Summer internships give MBA students opportunities to try out new roles, new organizations, even new sectors. For some students, these opportunities are doubled. Students pursuing joint degrees at Yale SOM and the Yale School of Forestry & Environmental Studies are at Yale for three years—so they have two summers to intern. They work on a wide variety of sustainability issues, exploring their career options and honing their skill sets along the way.
At a September 10 presentation hosted by the Yale Center for Business and the Environment, a few joint-degree students shared what they learned last summer.
Eric Plunkett SOM/FES '15
Company: SparkFund, an energy-efficiency financing startup
"Leadership for a startup means a variety of skills. I found it interesting to see how SparkFund's four founders each fit a very different leadership style and a different function within the company. The CEO was very outgoing and charistmatic and was responsible for the big picture and fundraising. The COO was incredibly organized and logical and focused on day-to-day operations and process efficiency. The business development guy was a people person who focused on building relationships, and the CTO was analytical and managed everything on the tech side."
Michael Puckett SOM/FES '15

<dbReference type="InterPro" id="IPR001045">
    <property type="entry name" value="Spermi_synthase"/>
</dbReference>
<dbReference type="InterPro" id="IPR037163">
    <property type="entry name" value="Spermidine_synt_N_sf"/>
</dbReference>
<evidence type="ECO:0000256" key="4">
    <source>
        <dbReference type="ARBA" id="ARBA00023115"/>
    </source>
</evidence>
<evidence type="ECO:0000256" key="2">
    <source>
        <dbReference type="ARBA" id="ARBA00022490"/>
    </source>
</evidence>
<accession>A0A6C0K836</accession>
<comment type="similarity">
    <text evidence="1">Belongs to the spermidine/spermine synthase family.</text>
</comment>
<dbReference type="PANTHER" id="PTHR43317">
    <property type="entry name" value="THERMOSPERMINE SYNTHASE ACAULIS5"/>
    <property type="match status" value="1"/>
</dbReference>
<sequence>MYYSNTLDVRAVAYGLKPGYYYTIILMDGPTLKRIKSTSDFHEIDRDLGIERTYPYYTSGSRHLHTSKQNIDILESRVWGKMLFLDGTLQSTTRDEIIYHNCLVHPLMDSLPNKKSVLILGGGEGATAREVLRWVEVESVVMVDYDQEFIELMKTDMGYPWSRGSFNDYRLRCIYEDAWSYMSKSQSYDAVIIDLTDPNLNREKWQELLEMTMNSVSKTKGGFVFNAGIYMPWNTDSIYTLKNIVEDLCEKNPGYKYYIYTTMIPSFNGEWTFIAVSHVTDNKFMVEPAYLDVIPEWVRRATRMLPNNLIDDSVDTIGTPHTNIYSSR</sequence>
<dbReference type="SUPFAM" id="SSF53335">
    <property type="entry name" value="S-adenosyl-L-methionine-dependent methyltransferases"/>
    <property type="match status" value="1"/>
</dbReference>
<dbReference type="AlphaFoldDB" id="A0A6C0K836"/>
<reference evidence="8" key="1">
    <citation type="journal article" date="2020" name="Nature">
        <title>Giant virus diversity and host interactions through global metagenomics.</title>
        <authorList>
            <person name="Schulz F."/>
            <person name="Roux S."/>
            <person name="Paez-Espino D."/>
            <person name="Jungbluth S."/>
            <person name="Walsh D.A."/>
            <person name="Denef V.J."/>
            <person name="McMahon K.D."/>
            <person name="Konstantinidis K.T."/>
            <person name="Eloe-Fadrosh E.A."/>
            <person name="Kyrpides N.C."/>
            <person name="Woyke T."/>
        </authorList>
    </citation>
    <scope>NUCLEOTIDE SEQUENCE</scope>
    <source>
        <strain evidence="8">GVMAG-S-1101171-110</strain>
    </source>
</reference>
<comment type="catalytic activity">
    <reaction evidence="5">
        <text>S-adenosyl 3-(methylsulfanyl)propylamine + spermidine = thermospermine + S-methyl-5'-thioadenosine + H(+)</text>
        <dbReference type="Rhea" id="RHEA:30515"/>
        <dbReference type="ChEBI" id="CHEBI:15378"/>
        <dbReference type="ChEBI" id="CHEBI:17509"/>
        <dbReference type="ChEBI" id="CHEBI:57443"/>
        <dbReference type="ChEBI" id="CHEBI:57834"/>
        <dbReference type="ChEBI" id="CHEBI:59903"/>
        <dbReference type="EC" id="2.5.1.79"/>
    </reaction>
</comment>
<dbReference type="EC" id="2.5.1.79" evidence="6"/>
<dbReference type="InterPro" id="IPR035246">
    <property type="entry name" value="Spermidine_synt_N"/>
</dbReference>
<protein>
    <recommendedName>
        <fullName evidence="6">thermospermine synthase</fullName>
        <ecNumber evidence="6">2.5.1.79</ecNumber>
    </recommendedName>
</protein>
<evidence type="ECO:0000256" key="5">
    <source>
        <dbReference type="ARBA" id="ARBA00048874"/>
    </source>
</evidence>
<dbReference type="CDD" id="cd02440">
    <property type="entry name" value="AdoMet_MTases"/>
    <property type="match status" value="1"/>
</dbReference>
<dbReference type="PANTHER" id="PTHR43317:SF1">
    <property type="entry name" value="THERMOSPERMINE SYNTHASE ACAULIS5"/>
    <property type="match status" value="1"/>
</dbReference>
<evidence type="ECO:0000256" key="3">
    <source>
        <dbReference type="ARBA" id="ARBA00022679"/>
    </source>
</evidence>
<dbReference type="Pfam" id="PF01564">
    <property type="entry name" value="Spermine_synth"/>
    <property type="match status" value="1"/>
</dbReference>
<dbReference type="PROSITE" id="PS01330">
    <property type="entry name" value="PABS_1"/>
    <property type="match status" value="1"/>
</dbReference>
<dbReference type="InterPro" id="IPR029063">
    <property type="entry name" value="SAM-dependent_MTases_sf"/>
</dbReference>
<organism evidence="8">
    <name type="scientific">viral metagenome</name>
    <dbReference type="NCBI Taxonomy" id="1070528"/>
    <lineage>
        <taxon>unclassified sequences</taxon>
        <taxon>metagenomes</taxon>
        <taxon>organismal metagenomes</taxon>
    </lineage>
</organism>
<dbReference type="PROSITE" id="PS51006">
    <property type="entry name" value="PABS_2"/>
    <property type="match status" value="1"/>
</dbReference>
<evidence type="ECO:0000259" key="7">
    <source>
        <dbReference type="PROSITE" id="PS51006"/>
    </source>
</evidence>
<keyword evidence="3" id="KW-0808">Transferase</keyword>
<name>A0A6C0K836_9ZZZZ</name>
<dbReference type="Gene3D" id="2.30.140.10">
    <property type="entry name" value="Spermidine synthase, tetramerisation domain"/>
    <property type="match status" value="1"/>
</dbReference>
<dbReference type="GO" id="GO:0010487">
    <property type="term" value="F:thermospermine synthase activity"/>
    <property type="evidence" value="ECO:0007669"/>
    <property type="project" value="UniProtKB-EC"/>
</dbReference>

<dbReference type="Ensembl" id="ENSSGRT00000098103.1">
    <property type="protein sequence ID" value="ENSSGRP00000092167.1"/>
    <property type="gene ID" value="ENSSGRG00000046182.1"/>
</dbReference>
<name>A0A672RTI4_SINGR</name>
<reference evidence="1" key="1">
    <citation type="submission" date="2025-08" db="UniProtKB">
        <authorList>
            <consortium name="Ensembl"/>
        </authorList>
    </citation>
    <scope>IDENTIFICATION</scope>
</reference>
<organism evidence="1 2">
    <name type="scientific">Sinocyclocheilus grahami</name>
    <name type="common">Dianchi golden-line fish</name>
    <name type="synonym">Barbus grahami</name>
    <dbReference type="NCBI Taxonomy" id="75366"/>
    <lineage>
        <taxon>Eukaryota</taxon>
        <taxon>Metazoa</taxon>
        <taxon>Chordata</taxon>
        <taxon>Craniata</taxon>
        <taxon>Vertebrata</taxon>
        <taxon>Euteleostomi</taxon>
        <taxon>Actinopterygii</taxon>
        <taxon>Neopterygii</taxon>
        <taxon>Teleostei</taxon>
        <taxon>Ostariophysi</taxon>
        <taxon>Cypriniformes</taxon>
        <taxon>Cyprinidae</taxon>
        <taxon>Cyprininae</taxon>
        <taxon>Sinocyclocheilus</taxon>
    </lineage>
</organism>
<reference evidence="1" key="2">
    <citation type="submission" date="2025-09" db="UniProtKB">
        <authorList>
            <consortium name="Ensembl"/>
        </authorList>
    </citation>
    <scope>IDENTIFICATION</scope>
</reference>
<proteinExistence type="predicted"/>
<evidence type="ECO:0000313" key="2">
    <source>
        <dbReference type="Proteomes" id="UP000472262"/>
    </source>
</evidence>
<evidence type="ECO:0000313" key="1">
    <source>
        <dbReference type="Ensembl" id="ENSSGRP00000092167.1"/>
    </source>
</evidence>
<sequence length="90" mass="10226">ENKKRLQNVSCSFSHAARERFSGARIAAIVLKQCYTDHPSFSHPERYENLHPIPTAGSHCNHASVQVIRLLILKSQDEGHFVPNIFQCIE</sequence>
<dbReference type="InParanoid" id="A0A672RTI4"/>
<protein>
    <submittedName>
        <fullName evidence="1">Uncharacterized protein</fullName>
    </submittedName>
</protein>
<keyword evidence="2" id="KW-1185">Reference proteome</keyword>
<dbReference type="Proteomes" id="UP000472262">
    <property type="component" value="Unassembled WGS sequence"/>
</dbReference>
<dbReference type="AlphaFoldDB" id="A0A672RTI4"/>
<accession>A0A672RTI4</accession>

Company: Pacific Gas and Electric Company
"I learned that in a regulated utility, it's not the same environment as a profit-driven, private company. They're not necessarily about maximizing profit. They really have the amount of revenue that they can earn dictated by regulations. So really in a lot of cases what they're trying to do is minimize risk. My project looked across their 67 hydro facilities and tried to come up with basically an NPV of how much value each specific facility provided, and then looked at what we can do—whether it's improving efficiency or reliability or adding features to a partial facility—seeing what the business case could be for particular projects and then embedding this evaluation tool within their processes… We were able to take this tool and apply it to a few projects and pretty easily show that there's a ton of extra efficiency and extra value that PG&E is leaving on the table. We were able to leave them with a process and a product they can use to look at the way they're developing projects.“
Sumit Kadakia SOM/FES '16
Company: Big City Farms, an urban agricultural startup
"The big takeaway from my summer is not to be afraid to experiment. I had no background in agriculture. I was choosing between working for a venture capital firm for the summer in Boston or joining this agricultural startup down in Baltimore… It was a really tough decision: did I want to go to a firm that's fairly reputable that could lead to something in that same field in the future or did I want to go do something completely different? As a joint-degree student, we have two summers, which makes your first summer really risk-free. I decided to take advantage of this, joining the ag startup, and I absolutely loved my experience. So that's the takeaway I'd give to everyone. Even if you only have one summer here, the point is to try something different, to get to understand a different part of yourself. You have the rest of your career afterwards to hone in on your specific path. If you try something else now, you might end up loving it and changing the entire direction of what you do."